By Max Wilhelm
On a November night in 2014, Sarah Lacy was redoing her home security system.
The 38-year-old investigative journalist recently heard that Emil Michael, a senior vice president of business for Uber, had publicly boasted of a $1 million smear campaign to spy on journalists covering Uber.
The popular San Francisco-based ride-sharing service had faced a barrage of criticism since its founding, mostly targeting the company’s “bro-ish” culture and insensitivity to its female customers. Lacy, (right) the editor-in-chief and founder of technology news website PandoDaily, knew that she was a likely target in Uber’s campaign against journalists.
Lacy had recently accused Uber of “sexism and misogyny” after the company appeared to be working with a French escort service. Michael’s plan to discredit journalists by “digging up dirt” on their personal lives seemed like a gross violation of her privacy, a violation that she could not easily forgive.
“Paula Deen made racially insensitive comments and lost a show, lost very real money. Donald Sterling was forced to sell an NBA team,” Lacy said. “And yet we believe that frighteningly misogynist comments like this, anti-First Amendments comments like this, are ‘boys being boys’ and that ‘they’re geniuses and this is what it takes to build a company.’’
In response, Uber publicly denounced Michael’s statements, saying that “We have not, do not and will not investigate journalists.” While some might attribute this seemingly Orwellian plan to Silicon Valley hubris, the truth is that corporate spying on journalists is not a new phenomenon.
General Motors vs. Ralph Nader
One of the most famous cases of companies spying on critics traces back to a young attorney named Ralph Nader in 1966. Nader had written a mildly successful book called Unsafe at Any Speed which criticized General Motors for design flaws leading to unnecessary accidents and deaths in the 1960-1964 Chevrolet Corvair models. Months later, Nader suspected that he was being followed, and later heard reports of strangers asking his friends and family about his personal affairs.
Nader eventually learned that General Motors hired a private investigation firm to dig into his personal life in order to discredit his future testimony in a Congressional hearing against the company.
On March 9, 1966, General Motors admitted the company did track Nader “for routine matters” but never admitted to the widely believed intention of attempting to discredit witness testimony from Nader.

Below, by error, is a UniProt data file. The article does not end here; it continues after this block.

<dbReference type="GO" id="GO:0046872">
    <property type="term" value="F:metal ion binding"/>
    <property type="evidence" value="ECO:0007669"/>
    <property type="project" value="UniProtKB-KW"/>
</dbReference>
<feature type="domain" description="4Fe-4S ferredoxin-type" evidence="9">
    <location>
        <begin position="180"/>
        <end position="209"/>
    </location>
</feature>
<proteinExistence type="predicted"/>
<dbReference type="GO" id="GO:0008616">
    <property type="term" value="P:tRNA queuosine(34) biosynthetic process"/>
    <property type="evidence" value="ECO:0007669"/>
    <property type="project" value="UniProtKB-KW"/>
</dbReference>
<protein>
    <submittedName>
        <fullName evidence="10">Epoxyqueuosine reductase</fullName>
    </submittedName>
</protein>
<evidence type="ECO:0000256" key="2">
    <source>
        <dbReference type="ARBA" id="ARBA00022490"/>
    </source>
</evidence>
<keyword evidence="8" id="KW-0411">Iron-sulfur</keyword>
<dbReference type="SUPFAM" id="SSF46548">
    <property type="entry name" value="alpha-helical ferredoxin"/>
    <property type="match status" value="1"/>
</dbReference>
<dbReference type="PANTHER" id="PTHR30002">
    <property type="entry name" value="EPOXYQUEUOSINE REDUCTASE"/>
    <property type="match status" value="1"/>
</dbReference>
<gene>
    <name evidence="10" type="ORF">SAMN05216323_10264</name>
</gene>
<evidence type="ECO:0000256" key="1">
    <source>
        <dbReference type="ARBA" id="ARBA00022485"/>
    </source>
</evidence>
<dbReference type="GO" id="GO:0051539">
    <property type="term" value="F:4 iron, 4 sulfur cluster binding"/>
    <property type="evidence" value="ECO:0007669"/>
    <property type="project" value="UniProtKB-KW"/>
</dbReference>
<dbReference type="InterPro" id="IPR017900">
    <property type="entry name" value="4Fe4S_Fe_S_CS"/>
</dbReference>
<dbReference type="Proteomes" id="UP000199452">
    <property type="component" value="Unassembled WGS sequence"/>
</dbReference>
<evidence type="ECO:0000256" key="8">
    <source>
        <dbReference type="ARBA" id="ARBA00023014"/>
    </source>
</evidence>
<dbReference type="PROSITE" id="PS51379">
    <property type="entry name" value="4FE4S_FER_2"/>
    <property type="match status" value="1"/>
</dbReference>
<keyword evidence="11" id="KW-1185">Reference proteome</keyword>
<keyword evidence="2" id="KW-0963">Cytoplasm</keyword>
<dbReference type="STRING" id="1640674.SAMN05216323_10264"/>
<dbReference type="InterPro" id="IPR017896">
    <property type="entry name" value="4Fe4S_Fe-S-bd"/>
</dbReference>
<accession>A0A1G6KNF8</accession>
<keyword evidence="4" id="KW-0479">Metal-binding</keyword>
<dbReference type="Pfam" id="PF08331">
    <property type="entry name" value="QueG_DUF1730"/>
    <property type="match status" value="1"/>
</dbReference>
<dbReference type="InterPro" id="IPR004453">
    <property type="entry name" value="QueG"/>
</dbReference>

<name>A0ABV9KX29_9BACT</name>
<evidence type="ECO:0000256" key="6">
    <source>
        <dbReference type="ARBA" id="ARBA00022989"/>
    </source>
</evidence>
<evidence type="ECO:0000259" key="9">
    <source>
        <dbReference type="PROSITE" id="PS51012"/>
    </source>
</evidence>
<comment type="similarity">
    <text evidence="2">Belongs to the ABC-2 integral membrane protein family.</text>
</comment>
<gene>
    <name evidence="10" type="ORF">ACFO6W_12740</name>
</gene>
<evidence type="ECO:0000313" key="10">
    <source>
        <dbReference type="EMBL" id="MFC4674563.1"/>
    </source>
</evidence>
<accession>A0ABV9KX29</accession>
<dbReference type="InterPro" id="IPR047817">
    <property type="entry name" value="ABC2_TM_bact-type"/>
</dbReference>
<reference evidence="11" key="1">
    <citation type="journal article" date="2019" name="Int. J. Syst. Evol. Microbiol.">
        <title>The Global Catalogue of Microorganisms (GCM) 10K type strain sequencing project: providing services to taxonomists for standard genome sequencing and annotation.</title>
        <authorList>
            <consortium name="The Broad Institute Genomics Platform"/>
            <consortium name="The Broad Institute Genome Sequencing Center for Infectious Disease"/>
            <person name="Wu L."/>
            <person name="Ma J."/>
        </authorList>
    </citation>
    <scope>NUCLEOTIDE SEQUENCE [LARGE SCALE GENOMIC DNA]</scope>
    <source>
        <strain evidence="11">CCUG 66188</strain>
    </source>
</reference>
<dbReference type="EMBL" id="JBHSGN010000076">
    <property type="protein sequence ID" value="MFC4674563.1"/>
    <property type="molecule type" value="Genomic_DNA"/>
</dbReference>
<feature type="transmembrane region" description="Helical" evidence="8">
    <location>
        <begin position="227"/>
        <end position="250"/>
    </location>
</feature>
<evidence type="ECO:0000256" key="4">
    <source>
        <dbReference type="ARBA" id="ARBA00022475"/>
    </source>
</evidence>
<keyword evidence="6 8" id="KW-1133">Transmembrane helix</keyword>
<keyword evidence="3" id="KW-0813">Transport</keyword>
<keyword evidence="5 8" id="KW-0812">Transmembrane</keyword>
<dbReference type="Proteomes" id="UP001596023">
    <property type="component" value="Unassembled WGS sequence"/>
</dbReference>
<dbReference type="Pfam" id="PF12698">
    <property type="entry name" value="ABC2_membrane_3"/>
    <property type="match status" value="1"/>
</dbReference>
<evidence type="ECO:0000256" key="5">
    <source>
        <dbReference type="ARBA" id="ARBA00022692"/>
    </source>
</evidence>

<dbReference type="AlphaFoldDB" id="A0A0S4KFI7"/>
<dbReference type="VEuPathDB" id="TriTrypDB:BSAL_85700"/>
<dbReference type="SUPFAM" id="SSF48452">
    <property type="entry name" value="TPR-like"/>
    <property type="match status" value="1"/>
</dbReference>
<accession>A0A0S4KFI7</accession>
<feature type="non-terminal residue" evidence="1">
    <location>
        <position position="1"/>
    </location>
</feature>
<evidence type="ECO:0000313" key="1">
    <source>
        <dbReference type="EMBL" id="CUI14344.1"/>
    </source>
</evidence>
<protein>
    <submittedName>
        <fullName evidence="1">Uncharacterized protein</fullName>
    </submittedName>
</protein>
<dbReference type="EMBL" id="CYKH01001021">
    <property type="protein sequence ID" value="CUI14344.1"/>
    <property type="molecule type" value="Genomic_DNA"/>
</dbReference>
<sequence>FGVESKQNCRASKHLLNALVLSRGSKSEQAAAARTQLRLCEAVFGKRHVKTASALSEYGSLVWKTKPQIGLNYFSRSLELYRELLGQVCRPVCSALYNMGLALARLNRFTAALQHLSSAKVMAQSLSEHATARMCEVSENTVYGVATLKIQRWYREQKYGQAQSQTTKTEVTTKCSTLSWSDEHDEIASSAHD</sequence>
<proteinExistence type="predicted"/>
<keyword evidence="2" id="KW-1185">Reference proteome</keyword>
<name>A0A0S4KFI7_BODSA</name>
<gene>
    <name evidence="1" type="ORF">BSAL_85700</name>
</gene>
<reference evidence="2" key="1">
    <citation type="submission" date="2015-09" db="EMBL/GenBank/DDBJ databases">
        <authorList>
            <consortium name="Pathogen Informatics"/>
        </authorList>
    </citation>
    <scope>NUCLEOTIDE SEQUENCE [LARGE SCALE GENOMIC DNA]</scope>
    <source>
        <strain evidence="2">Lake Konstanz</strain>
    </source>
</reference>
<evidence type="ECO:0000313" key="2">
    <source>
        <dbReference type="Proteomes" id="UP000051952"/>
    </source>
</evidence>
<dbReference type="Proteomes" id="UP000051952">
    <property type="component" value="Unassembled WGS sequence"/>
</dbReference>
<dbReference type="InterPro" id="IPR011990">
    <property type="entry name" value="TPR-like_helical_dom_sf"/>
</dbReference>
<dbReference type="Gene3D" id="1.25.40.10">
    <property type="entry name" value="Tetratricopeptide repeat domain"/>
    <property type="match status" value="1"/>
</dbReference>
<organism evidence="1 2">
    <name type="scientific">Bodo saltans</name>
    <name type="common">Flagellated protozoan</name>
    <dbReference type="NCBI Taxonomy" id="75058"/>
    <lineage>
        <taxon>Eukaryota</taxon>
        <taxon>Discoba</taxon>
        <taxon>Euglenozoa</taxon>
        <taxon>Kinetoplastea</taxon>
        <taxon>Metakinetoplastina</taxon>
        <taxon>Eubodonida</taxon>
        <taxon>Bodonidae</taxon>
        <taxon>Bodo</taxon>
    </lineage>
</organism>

During these four decades separating Ralph Nader and Sarah Lacy, advances in technology, communications, and globalization dramatically altered the landscape of American business. However, one of the darker business practices has remained intact.
This practice is corporate espionage.
The major difference in modern-day corporate espionage is that companies are better at gathering the information they want, and a lot harder to catch in the act.
While corporate espionage traditionally refers to companies spying on their competitors to gain a strategic edge, it can also refer to companies spying on the journalists who cover them.
Any company with an investigative division would prefer a less grating term over corporate espionage such as competitive intelligence, or market research analysis. However, these business arms of America’s corporate machine are responsible for many of the chilling cases of corporate espionage in the history of American business, cases that include spying and intimidating journalists.
These divisions are made up of the most talented intelligence analysts and sleuths around, including former agents of the FBI, CIA, NSA, and Secret Service. As agents of the firm, they have a relatively simple mission. They gather and use intelligence to protect the firm’s bottom line.
The structure of large, publicly owned companies requires constant growth in profit and share price. The motivation to continuously improve means companies are heavily suspicious of any coverage which can damage business. To prevent bad press, companies have gone to great lengths to keep their brand and share price intact, and investigative journalists are frequently the prime target.
The Case of Hewlett-Packard
Hewlett-Packard is another modern example of a company that initiated a large espionage case against journalists covering their firm. In 2006, it was revealed that Hewlett-Packard illegally obtained the phone records of several board members and journalists in an effort to find a board member leaking confidential, strategic information to the press.
One story in particular speaks to the unsettling power and boldness of corporations trying to protect their image. During this Hewlett-Packard spy campaign, Chairwoman Patricia Dunn authorized the creation of an elaborate scheme to track journalists involving a fictional Hewlett-Packard employee named Jacob.
Jacob was set up as a lure for CNET reporter Dawn Kawamoto, (right) who was believed to be in regular contact with the board mole. After releasing a few credible stories to gain her trust, Jacob sent an email to Kawamoto loaded with spyware that would record every keystroke she made in a sophisticated effort to track her source.